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Severe weather conditions, poor road infrastructure and traffic congestion usually rank highly on peoples “bad” driving experiences list. There are roads that every driver purposely avoids; the words death traps are often associated with these roads. Pot holes and band bends are the main reasons we label these roads – death traps. However, it’s rare if ever we travel on a road that brings true meaning to the words death trap. This thought sparked my curiosity; are there any roads out there that deserve this title? After some research, I’ve put my top three lists together.
The Association for Safe International Road Travel has stated the North Yunas Road or the “death road” in Bolivia is the most dangerous road in the world. The road measures 64km from its starting point at the capital La Paz and ends at the border of Coroico. In 2005, the local government conducted a feasibility study for a new road to be built and estimated 200 to 300 people died here annually – showing the meaning behind the name “death road”.
The road is 3.2 metres in width with no guard rails, and for the majority of the year weather conditions are hazardous with rain, fog and dust reducing visibility. The road is frequently rutted so your vehicle is covered in mud because of landslides. There is always a large amount of traffic, trucks carry produce to the capital and hastily driven micro buses ferrying people drive with complete indifference to the roads reputation. The track is narrow and passing requires a great deal of cooperation and skill between drivers. Memorials to those who have lost their lives are everywhere in the form of crosses. It’s not uncommon to see locals acting as human traffic lights, helping on going traffic pass safely; a lot of these people have lost loved ones and spend their time ensuring the same doesn’t happen to others.
The death defying road isn’t all bad as it has some breath taking scenery as it overlooks the Yunas Tropical rain forest.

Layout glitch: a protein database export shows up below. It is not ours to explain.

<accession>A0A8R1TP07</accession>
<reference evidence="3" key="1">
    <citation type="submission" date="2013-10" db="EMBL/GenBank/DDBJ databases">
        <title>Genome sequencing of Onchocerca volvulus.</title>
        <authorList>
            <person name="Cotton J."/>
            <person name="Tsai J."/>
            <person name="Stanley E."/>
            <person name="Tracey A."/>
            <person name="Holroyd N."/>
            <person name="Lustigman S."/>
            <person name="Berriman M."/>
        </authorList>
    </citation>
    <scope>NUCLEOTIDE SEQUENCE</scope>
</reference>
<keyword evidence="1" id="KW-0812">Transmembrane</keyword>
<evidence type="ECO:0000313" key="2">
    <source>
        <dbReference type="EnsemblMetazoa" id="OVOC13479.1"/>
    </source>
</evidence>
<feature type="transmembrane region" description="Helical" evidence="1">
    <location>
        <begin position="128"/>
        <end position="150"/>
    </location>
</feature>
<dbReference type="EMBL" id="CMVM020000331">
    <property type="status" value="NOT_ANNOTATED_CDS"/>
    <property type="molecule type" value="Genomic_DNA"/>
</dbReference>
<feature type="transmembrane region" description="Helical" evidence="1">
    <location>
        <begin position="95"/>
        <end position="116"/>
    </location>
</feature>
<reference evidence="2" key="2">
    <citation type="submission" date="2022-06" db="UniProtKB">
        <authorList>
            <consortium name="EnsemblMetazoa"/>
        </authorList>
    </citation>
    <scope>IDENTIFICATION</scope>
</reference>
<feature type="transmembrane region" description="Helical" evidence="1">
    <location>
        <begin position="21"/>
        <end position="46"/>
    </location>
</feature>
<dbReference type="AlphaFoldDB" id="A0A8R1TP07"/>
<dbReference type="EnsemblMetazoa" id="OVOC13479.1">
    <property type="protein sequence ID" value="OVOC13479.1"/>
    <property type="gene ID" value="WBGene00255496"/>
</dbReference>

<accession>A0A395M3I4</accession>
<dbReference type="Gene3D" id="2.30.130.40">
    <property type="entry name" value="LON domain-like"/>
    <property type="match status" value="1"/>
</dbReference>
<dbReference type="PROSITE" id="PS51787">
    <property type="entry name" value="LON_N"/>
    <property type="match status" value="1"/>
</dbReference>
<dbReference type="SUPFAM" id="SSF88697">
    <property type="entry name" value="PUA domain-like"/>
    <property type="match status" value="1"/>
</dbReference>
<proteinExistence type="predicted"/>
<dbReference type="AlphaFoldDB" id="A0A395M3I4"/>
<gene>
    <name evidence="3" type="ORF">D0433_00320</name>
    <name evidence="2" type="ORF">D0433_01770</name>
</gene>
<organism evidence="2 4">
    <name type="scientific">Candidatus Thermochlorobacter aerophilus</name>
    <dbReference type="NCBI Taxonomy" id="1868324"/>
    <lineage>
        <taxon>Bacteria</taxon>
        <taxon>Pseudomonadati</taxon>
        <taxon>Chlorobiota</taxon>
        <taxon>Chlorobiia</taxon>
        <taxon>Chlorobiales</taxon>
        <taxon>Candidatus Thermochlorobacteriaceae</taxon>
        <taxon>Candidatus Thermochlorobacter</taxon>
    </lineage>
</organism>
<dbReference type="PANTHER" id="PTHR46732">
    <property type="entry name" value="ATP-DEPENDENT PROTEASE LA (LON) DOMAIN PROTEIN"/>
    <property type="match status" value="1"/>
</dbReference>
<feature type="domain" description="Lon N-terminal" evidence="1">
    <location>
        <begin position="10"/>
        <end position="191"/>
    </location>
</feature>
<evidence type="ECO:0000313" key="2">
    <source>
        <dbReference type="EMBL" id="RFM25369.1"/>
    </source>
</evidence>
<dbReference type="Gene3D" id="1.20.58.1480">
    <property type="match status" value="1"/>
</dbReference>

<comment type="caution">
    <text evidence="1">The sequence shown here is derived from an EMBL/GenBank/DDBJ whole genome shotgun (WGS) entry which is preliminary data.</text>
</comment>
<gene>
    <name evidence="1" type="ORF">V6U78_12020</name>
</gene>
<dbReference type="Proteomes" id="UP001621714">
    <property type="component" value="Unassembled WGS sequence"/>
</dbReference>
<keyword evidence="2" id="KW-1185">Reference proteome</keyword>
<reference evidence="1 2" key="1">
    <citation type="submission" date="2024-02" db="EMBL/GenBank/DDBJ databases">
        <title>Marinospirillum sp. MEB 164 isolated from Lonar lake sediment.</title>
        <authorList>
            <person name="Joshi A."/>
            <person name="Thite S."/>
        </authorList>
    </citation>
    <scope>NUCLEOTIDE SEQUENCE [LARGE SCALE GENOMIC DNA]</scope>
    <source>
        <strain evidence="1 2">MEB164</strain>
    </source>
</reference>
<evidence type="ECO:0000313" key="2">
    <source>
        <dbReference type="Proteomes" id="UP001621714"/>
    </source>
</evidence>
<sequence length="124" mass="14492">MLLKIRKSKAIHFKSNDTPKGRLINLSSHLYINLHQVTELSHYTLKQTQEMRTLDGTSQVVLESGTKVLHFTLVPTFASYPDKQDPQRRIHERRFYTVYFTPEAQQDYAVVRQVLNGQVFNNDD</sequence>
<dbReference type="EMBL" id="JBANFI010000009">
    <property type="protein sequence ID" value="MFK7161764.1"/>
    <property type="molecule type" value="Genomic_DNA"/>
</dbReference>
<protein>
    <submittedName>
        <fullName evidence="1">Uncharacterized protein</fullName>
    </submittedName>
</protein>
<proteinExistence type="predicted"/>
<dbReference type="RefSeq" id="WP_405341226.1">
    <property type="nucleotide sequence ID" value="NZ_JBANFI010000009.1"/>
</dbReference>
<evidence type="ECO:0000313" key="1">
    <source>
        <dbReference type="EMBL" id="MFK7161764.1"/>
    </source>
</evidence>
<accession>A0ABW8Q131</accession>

The Dalton Highway in Alaska is a 667km stretch of road running through central and northern Alaska. The road is mainly used by truck driver’s going to and from the Prudhue oilfields. The road has been given the nickname the “roller coaster” by its inhabitants because of its treacherous bad bends, variety of different road levels and surfaces along with its reputation of not being for the faint hearted. It’s reported that there isn’t a large mortality rate on the road each year but there are countless amounts of injuries.
A true sign of the danger surrounding the road is that car rental companies don’t allow customers to drive on the Dalton Highway under any circumstances. This is because of the almost impossible driving conditions. With icy roads scattered with potholes, trucks kicking up clouds of smog reducing visibility and chunks of rocks bolding at you from the gravel tracks makes it any drivers’ nightmare. There are less than adequate service stations for gas and repairs on the highway coupled with the sub-zero temperatures and rampant wildlife from the surrounding boreal forests makes it almost ideal conditions not to drive on.
If you are a little crazy and decide to travel the road yourself make sure it’s during the summer months as there is 24 hour darkness in the winter months. It’s important to yield to truck drivers and give them enough space to bypass you as most roads are narrow and can only accommodate one vehicle – truck drivers have the right of way! While it’s advised not to travel on this road unless you take extreme precaution and under the right conditions, the trip has many views and rewards from the burial forest to the Brook range Mountains. It provides with you a true experience of America’s Arctic, its landscape and wildlife.
The 2,412km Sichuan Highway starts in the nation’s capital of Chengdu and goes right through to the border of Nepal. Over the past 20 years the number of deaths in China has climbed from 3.9 to 7.6 per 10,000 motor vehicles, a big reason for this is deaths on the Sichuan – Tibet Highway. According to recognised news agency in China there was a reported 82,000 accidents with fatal outcomes in 2006 and has risen in recent years. The highway is a tale much like that of beauty and the beast; with breath taking scenery, historical, cultural and geographical terrain including rivers such as the Jinsha and the Lantsang River, with a number of captivating mountain passes. However, the highway is prone to extreme weather conditions that have closed the highway for weeks on end, landslides and avalanches making the Suicun highway a treacherous journey for any motorist.
While these roads have caused more than their fair share of road traffic accidents, they do have have a lot to offer from beautiful scenery to landscapes and wildlife. If you’re up for an adventure my advice is definitely enquire into traveling on them, choose a safe route and experience what they have to offer.